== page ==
4a Clarendon Rise is currently home to London Sivan Kovil, a Hindu Temple – it is arguably Lewisham’s most beautiful building and the starting point for the almost certainly most stunning parade in the borough – the Chariot Festival, held each September for the last few years. The site has an interesting past and wasn’t always this attractive.
Clarendon Rise used to be known as Clarendon Road and is one of the main roads that go through what used to be referred to as the College Park Estate, based on the land that once belonged to College Farm. Clarendon Road/Rise bridged the Quaggy, which was one boundary of the farm, to Lee High Road, with The Sultan (now Nando’s) sitting on the far bank.
What is now 4a stood opposite to the Sultan. The site was showing as empty when the Ordnance Survey cartographers visited in the mid 1890s as the top map shows. However, the reality is a little more confused than this and it seems likely that the site was in least partly occupied by a firm of boot makers, E Cooney and Sons from at least the 1891 census. Edward Cooney, was the ‘E Cooney’ a boot maker – the only son listed in 1891 and 1901 was William, listed as a shoe seller in 1901. The business and family was still there until around 1910, but there was no sign of them afterwards, in Lewisham, or anywhere else for that matter.
The next occupant of the site seems to have been a furniture dealer, Arthur Vincent Humm. Arthur was a Lewisham man, born in 1883 he’d spent some time in the Hussars, in 1911 he was listed as a cabinet maker working in his father’s furniture business at 89 Lee High Road, the family home where he had grown up. Arthur was at what was then 2 from around 1919 to at least 1928, possibly longer – there are no Kelly’s Directories for this area between 1928 and 1941 available at Lewisham Archives.
By 1941, the Road had become a Rise and the occupants of the site were a well known Lee name – Penfolds Motor Engineers. Presumably, this was before they moved to Lee Green. They were to stay at Clarendon Rise for another decade, at some stage in the not too distant future Running Past will cover Penfolds. The site buildings at that stage are shown in the bottom map (above).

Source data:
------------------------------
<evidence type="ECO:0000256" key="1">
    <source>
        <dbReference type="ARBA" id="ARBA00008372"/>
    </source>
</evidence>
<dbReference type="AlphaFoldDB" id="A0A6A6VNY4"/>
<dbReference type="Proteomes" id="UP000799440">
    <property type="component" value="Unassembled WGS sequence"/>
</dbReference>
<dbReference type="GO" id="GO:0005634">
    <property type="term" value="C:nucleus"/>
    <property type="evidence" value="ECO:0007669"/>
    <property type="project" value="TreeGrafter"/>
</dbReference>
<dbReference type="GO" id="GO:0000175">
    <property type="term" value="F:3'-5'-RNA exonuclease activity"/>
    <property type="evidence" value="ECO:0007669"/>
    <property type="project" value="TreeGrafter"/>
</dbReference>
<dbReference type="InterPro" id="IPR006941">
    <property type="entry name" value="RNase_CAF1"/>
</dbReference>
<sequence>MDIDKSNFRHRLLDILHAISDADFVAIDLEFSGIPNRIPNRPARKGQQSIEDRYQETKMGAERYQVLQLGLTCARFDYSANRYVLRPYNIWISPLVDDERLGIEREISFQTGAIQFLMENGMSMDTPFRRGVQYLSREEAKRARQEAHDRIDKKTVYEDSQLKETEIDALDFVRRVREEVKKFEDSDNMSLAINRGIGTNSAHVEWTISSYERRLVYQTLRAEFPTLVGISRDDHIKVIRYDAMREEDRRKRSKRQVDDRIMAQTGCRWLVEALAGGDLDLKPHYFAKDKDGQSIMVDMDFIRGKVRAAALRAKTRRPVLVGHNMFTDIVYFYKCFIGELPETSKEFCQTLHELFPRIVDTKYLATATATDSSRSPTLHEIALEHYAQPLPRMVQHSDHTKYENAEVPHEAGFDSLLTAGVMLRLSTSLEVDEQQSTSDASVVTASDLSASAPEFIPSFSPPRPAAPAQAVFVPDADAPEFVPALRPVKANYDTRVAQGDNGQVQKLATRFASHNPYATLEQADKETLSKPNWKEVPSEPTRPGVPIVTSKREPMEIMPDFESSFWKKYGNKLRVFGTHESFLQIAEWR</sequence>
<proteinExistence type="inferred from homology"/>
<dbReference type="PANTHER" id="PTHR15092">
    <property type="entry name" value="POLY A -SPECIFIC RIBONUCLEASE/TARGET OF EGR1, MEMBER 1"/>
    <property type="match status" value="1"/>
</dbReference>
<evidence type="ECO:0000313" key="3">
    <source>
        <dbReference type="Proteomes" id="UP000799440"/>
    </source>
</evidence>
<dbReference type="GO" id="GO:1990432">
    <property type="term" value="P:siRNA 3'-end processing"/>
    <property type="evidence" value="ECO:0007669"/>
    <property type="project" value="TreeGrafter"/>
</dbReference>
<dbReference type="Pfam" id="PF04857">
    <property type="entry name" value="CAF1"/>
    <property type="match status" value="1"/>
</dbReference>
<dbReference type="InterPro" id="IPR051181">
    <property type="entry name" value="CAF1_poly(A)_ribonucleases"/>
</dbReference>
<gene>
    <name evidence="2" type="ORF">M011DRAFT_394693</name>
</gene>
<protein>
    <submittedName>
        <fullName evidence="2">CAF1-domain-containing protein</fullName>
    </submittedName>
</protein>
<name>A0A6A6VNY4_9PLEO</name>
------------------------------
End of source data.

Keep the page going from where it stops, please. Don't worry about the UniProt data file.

A trio of firms were there in the 1950s – Falcon Painting Works, the motor engineers, Premier Diesel Engineering Works, and Falconers Transport motor haulage contractors. Sadly, nothing more is sadly known about any of these firms, the same can be said about their successors Bylay Heliot Equipment Co, who were Machine Tool makers who occupied 4a until 1967. There was an unsuccessful plan to build a service station, restaurant and multi-storey garage prior to Bylay Heliot moving out.
No one was listed in Kelly’s for a decade, then it was briefly home to the heating engineers Fry Pollard, who moved on at around the time that they were acquired by Norden Heating.
In the late 1980s and early 1990s 4a was the home to Glass Structural Services and Structural Roof Services. The site was bought in 1994 as a Hindu temple and remained in what were the existing warehouse structures which were still there in 2008 when StreetView (above) first passed by. By the next time the Streetview car passed demolition of the main building was in progress in 2009 when the foundation stone was laid. At the centre of the front is a gopuram – an ornate, tapering oblong tower (see top picture) with richly decorated doors at its base – this a smaller version of a traditional Hindu design. Of the previous building, only the wall facing the Quaggy was retained, although that was much altered.
Clarendon Rise and the temple are well worth a visit in mid September each year when the annual chariot festival takes place – pictured below.
The arrival of the temple has seen a significant change in shopping on a Lee High Road with an influx of shops serving the worshipers at the Hindu Temple – including those selling saris and jewelry.
Notes and Credits
The Ordnance Survey maps published in 1897, 1916 and 1950 are on a creative from the National Library of Scotland
Census and related data is via Find My Past
Kelly’s Directory information is via Lewisham Archives
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No wonder I couldn’t remember what was there before – twas just an old shed. It’s a (very minor) shame that the rather bland block next door by Alan Camp architects (that has the Nando’s in it) lost its vibrant colour scheme at some point. Alan Camp were acting at the time as ‘ground architect’ for Ricardo Legoretta, working with him on his only UK building (the Museum of Fashion in Bermondsey for Zandra Rhodes) and obviously took Legoratta’s Mexican orange-and-pink colour scheme and applied it here. Now all painted out black, sadly.